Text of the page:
Valieva was disqualified by the Court of Arbitration for Sport on Monday from all of her events since December 2021 and banned for four years in a doping case that took almost two years to resolve.
Make all health records digital by 2028: report
The Public Policy Forum says Canada's handling of health records is woefully out of date and negatively affecting patient care.
A report releasedtoday by the non-profit organization calls for health records to be digital and accessible to all members of a patient's care team by 2028.
It says right now, patient information and referrals can be easily lost between health-care providers, resulting in what can be harmful, even life-threatening, delays.
The report says one of the first steps required is to stop using fax machines to transmit medical information.
It says allCanadians should have a digital medical record that includes electronic referrals and electronic prescriptions.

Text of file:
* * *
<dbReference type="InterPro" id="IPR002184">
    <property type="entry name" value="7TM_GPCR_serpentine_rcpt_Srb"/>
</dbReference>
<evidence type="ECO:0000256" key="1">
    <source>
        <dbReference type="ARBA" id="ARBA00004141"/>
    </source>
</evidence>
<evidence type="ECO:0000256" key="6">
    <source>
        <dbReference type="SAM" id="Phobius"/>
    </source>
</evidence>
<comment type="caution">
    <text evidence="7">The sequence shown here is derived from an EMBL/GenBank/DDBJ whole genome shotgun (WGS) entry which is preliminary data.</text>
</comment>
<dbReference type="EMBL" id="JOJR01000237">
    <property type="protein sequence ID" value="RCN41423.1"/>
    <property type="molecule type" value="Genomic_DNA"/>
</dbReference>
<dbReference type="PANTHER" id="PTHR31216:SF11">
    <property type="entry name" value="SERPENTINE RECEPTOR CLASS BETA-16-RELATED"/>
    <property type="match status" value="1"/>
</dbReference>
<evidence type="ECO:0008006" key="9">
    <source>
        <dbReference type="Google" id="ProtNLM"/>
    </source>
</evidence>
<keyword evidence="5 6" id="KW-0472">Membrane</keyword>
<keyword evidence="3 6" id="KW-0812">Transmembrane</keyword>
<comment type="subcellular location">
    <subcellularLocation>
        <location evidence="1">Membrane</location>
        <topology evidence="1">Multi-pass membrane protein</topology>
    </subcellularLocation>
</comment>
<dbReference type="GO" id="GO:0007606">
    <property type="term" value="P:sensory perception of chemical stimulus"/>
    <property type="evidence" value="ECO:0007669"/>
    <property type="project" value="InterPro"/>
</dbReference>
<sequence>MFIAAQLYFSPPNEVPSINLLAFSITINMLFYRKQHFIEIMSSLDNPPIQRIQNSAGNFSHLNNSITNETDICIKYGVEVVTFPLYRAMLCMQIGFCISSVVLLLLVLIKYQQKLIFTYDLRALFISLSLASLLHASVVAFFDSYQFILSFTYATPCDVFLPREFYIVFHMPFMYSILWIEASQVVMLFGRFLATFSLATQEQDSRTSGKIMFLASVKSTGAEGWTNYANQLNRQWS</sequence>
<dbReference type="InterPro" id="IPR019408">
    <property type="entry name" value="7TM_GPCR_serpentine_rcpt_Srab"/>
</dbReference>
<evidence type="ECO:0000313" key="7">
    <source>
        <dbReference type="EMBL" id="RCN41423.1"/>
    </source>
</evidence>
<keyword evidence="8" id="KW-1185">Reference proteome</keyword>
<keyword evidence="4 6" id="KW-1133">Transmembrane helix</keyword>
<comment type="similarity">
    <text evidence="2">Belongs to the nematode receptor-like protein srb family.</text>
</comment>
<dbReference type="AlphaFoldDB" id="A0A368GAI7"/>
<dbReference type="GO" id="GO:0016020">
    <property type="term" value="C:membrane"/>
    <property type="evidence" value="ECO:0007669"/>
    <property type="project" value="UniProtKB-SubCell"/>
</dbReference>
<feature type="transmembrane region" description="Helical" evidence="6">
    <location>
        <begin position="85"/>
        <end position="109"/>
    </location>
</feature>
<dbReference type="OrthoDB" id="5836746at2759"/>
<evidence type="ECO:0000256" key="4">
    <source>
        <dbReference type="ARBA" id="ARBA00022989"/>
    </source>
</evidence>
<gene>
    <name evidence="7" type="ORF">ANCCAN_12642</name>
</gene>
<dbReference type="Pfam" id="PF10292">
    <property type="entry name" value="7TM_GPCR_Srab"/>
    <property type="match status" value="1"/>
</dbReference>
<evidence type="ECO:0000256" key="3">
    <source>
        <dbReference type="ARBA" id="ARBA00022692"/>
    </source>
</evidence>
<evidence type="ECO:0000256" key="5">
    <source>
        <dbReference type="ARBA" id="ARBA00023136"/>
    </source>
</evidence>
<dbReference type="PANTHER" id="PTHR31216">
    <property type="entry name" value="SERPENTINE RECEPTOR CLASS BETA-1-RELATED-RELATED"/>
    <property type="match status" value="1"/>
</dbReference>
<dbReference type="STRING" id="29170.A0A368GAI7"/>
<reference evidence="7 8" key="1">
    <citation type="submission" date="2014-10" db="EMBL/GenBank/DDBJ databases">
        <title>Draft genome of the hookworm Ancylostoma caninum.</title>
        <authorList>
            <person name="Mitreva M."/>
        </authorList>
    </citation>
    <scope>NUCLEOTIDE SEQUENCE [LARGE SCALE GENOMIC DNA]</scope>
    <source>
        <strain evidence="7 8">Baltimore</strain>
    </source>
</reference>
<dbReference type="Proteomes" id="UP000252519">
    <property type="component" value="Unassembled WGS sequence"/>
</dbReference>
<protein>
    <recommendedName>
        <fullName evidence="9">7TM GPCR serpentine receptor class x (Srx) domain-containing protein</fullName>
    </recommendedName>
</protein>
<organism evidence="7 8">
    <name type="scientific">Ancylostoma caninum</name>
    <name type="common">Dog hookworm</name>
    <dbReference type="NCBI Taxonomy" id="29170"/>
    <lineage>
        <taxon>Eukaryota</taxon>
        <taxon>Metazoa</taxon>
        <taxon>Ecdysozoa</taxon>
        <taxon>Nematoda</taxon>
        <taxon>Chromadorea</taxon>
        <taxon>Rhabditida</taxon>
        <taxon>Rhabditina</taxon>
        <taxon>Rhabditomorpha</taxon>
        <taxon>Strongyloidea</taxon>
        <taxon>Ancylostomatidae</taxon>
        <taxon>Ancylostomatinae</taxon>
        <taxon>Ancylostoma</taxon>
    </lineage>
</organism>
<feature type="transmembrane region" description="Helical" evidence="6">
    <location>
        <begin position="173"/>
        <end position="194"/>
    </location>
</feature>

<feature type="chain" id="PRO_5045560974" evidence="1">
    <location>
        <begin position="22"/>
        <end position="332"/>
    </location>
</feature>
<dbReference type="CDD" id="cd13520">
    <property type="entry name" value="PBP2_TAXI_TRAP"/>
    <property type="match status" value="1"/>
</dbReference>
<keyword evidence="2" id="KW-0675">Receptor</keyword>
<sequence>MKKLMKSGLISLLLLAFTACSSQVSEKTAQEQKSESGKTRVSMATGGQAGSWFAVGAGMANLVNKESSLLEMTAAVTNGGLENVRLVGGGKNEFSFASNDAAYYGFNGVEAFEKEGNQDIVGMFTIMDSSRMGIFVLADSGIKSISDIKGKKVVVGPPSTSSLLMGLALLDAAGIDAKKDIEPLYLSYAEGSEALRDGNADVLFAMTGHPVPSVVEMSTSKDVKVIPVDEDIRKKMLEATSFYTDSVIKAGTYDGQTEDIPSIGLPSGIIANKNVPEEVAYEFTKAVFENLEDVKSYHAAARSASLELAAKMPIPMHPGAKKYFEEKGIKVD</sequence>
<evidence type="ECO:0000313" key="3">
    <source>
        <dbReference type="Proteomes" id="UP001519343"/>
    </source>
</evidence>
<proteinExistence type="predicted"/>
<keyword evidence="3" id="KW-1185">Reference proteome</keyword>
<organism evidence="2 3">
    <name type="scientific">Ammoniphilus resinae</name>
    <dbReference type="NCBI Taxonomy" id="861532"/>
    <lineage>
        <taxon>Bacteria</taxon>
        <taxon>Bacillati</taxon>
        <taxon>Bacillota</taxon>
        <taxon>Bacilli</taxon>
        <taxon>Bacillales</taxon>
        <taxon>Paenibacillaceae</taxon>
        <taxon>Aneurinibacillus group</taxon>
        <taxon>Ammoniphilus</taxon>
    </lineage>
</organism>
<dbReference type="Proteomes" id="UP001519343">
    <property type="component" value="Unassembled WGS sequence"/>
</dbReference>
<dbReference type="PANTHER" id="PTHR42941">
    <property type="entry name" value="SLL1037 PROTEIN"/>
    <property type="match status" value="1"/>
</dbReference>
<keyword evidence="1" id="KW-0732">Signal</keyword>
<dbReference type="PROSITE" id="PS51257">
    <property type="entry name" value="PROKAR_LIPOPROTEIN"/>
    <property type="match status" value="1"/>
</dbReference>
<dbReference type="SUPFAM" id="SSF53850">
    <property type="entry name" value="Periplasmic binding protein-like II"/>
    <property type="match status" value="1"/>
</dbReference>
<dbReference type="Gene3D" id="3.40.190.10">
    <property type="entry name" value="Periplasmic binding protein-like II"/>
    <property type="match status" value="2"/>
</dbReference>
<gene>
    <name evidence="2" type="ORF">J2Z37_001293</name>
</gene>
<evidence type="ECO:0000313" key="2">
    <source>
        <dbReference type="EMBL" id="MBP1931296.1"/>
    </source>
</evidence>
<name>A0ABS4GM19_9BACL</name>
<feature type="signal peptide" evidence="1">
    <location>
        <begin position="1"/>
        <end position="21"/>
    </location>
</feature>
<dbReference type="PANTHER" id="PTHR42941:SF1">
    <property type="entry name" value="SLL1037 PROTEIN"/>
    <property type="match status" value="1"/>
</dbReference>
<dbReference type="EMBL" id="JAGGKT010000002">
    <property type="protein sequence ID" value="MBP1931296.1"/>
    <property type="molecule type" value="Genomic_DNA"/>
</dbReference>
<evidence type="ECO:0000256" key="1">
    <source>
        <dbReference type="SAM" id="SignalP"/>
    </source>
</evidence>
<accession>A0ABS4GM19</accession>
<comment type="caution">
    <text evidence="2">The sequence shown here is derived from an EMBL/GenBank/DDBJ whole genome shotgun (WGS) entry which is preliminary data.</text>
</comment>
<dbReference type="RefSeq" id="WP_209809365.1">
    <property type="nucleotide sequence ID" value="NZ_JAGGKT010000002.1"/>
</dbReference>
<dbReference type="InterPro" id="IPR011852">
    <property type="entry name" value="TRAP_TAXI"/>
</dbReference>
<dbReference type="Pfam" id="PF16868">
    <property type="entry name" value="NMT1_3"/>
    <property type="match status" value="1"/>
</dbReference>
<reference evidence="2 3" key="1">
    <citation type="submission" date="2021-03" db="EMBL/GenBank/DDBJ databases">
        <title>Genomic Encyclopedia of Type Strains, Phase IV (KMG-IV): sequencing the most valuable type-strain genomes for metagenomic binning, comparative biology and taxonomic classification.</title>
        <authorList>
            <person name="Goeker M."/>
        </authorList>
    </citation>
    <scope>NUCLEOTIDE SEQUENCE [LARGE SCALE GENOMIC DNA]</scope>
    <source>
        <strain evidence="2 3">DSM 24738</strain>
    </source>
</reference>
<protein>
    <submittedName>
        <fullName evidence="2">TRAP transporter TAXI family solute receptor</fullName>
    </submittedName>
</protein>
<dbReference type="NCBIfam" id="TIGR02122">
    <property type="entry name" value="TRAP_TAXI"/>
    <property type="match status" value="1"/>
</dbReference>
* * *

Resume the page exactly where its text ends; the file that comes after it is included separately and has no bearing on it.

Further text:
Manulife-Loblaw deal raises concerns: experts
Some pharmacare policy experts are raising concerns about competition and patient access to much-needed medication after Manulife Financial Corp. announced its coverage of certain prescription drugs will only apply at Loblaw Cos. Ltd. pharmacies.
The new arrangement, details of which were shared with plan holders earlier this month, affects around 260 medications under the insurance company's Specialty Drug Care program. Drugs in this class are meant to treat complex, chronic or life-threatening conditions such as rheumatoid arthritis, Crohn’s, multiple sclerosis, pulmonary arterial hypertension, cancer, osteoporosis and hepatitis C.